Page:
SimpleGeo Solid Modeler - 4.3

(c) Copyright 2004 - 2011 Chris Theis, Karl Heinz Buchegger

Content links



Reference nodes

Layers and visibility



Biasing wizard

Parametric modeling & scripting language

Export to FLUKA

Export to PHITS

Export to MCNP/MCNPX


Visualization & Navigation



Identifying objects

Measuring distances in 2D & 3D

Clipping planes

Visualization modes

General features

Import & export

Volume, surface area and mass calculation




(data averaging, visualization & extraction)

PCloud3D (particle position & direction visualization + some statistical analysis)

PipsiCAD3D (track visualization & animation)

Frequently Asked Questions (FAQ)



Creation of a boolean tree

Basic primitives & boolean operators are created via the toolbar or the menu. They are automatically inserted as children of the currently active hierarchy node in the tree-view on the left. If the currently selected node is for example a union the new object will be a child of the union. In case that the currently selected object is a primitive then the newly created object will be inserted as a sibling!

Of course the order & thus the actual boolean tree can be modified. This is done by simply dragging & dropping a primitive/operator onto another hierarchy node. To modify the order of the subnodes one can simply select a subnode and drop it on the parent node, which will result in the insertion of the selected subnode at the end.

Boolean operators are indicated in the tree with an icon in order to determine their type after the initial name has been changed. Furthermore, their type is indicated in the property bar on the right side of the screen.
Attention: As a rule for the difference operator one has to keep in mind that the first child is the primitive that is subtracted from!!

As a default the boolean CSG tree is re-evaluated every time a property of a node or the hierarchy itself is changed. This can become a time wasting task when a lot of properties are changed. Thus the automatic update can be temporarily disabled/enabled by clicking on the gearwheel button on the toolbar.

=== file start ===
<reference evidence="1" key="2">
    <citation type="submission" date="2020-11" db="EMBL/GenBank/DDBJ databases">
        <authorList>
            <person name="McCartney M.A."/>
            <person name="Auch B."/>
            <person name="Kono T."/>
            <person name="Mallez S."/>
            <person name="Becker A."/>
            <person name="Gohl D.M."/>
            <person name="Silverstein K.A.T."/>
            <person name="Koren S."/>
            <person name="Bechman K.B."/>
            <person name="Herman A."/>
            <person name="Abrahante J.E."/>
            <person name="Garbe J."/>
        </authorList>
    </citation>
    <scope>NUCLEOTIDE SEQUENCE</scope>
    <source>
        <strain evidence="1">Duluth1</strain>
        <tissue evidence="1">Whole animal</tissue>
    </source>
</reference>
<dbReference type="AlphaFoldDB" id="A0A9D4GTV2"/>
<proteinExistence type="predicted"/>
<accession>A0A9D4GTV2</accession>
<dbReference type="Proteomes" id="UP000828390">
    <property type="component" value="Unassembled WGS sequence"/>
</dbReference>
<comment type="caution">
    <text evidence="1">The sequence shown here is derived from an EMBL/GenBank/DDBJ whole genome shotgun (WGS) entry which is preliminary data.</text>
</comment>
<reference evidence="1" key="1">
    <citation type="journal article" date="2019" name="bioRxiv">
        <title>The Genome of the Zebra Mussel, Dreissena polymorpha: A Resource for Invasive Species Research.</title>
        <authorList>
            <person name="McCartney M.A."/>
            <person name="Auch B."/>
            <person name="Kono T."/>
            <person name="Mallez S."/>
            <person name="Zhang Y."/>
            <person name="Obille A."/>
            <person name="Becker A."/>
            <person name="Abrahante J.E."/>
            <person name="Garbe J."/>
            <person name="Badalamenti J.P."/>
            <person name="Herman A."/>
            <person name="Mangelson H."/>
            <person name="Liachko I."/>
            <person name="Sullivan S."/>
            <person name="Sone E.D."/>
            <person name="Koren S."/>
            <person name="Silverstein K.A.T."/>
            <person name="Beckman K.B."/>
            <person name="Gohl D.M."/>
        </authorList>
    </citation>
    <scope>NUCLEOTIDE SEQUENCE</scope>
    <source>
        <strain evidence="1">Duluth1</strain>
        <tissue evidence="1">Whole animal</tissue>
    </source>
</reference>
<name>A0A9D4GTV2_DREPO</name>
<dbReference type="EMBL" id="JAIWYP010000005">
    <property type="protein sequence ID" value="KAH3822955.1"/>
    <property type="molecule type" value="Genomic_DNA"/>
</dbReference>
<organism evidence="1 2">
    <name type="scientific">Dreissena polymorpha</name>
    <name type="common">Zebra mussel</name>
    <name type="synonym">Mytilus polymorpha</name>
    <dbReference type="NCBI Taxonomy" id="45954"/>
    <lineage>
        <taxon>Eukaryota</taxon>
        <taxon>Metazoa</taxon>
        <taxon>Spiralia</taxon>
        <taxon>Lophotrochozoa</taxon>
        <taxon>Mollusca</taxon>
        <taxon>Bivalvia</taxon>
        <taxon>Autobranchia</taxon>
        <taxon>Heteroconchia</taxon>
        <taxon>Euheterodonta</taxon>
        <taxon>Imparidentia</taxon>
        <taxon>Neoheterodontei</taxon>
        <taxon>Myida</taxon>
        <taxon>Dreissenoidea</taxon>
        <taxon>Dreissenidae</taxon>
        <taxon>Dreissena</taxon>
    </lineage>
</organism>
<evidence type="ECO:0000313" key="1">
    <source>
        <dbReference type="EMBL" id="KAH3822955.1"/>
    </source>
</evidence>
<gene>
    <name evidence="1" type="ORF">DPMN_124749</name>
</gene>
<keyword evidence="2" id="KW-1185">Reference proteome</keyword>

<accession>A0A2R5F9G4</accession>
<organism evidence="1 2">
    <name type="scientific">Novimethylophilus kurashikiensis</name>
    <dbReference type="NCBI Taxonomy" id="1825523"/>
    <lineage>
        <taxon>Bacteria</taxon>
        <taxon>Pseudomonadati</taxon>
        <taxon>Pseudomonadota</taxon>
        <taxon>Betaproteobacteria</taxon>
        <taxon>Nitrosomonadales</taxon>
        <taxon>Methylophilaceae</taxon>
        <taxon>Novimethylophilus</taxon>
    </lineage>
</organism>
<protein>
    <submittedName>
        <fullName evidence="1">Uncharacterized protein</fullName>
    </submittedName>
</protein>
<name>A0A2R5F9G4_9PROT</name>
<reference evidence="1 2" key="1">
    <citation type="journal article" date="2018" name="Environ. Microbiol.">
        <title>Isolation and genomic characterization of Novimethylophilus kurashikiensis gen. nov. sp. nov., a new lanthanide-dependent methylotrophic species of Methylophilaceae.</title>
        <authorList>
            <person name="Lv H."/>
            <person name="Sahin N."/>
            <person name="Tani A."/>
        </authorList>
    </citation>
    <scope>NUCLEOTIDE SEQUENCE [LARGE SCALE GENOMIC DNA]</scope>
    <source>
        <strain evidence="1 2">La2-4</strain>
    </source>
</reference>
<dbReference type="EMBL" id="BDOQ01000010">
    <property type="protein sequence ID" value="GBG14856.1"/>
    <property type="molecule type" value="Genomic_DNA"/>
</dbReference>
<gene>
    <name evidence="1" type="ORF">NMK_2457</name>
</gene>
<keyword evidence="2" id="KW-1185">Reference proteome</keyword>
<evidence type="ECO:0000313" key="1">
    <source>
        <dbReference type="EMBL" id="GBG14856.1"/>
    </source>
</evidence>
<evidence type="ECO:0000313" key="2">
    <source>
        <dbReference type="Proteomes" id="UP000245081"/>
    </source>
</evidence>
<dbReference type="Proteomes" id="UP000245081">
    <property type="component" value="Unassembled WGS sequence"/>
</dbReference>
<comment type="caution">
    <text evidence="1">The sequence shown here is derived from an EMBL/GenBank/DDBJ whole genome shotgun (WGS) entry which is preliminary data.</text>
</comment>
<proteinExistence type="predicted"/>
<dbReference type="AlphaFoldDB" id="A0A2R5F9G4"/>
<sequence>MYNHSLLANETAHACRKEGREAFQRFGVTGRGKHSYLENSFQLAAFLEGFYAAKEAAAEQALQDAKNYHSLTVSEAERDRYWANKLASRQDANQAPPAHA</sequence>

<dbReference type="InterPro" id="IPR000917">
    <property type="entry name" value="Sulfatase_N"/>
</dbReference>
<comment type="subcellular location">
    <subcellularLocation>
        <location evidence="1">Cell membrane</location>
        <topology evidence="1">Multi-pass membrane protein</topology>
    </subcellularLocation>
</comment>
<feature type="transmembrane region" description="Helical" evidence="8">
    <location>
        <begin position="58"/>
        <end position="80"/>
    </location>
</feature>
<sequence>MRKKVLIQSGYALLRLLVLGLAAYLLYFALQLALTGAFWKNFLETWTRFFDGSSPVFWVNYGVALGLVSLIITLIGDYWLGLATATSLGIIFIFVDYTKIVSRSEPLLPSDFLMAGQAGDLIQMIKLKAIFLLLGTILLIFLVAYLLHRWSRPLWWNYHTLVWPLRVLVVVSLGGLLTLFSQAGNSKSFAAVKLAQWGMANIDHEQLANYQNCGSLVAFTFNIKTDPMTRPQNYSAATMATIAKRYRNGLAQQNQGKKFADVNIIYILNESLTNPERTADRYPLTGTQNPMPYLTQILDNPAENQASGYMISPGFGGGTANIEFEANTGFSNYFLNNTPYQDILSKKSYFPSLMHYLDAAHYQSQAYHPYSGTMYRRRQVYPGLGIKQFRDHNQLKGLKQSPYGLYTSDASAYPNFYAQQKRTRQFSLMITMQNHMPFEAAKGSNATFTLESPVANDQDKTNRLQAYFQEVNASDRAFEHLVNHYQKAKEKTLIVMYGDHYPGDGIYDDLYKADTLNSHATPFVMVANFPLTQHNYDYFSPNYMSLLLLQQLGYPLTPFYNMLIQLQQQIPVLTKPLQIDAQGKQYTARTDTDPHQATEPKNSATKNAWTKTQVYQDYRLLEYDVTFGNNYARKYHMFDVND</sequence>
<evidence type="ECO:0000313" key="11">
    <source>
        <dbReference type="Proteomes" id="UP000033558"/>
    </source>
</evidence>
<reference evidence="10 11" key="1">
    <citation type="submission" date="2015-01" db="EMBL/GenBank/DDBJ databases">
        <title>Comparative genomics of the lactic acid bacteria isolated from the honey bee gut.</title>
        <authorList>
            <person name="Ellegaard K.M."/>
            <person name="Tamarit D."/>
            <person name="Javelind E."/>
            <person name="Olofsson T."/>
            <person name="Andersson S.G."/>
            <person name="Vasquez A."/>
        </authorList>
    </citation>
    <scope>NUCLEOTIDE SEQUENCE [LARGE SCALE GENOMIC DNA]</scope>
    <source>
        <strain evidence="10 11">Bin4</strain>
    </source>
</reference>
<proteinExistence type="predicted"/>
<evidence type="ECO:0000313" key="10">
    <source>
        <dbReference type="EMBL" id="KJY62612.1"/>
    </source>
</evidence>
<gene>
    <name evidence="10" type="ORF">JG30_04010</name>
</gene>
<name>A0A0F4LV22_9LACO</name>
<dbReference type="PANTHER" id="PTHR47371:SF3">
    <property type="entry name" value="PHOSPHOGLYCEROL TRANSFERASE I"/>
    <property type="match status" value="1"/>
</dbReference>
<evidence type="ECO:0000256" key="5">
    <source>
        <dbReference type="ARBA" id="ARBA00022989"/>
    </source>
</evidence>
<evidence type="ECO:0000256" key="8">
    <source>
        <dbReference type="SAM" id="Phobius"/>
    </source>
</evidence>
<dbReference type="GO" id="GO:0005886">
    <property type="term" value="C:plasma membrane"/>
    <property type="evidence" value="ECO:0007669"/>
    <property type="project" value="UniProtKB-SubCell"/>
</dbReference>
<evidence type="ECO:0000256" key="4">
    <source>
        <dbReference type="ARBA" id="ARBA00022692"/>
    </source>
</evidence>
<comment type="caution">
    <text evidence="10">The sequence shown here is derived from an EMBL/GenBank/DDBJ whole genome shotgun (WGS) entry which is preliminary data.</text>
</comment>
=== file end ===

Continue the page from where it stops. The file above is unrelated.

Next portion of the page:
It is possible to change the type of a boolean operator node by selecting it and pressing the right mouse button. Consequently a context menu offers to change the type.




Figure 1: Example of a CSG tree

All modeling actions (add, delete, change property, change of hierarchy) are now managed via an undo manager. Hence, they can be undone or redone. A log is kept of the last 40 commands
which can be undone sequentially at once. Please be aware that actions that affect the visibility are not linked into the undo queue as they would easily clog the queue and overwrite actions that are probably more important to be available for an undo operation.

Property fields

Starting with version 3.1 the numerical edit fields, e.g. position/rotation/size etc., can evaluate mathematical expressions. If for example the value 213.5 is the current value of the X-position then it is possible to enter 213.5 + 36.231 which will be evaluated after the ENTER key has been pressed. The following functions are available:

Hint: This functionality is usually supported strictly for numerical fields. However, it is also available for the IMPORTANCE property!


Relative coordinate frames

As a general approach relative coordinate systems are used. Not only objects but also boolean operators are identified with a position and rotation. The used values are not absolute ones but relate to then ones already specified by a superior hierarchy node!

Consequently the translation/rotation of whole geometry parts or even geometries can easily be performed by changing the position/rotation of a superior hierarchy node without the need to adjust the settings for each primitive.

Still, the relative coordinate frames can be converted into absolute coordinates of primitives by choosing the respective region and opening the context menu with the right mouse click and selecting "CSG tree tools -> Convert rel. to abs. positions". This option can be particularly useful in case the user wants to use references to primitives of the respective modified region. Otherwise it might be possible that for the rendering of references the transformation matrix of the source primitive is not taken into account correctly, and thus, the body might be drawn at an incorrect position. Please note that for the export this does not affect the validity of the produced output. Still, it might be disturbing and thus, it is recommended to convert absolute to relative positions if it is planned to create references to constituents of a region which uses relative coordinate frames.

Recursive cloning of nodes

Selecting a node in the boolean tree (primitive or boolean operator) and pressing Ctrl+C will
result in recursive cloning of the underlying tree branch. On-the-fly creation of a clone (also of whole sub-trees) is also possible by holding the Ctrl key while dragging the sub-tree to be cloned.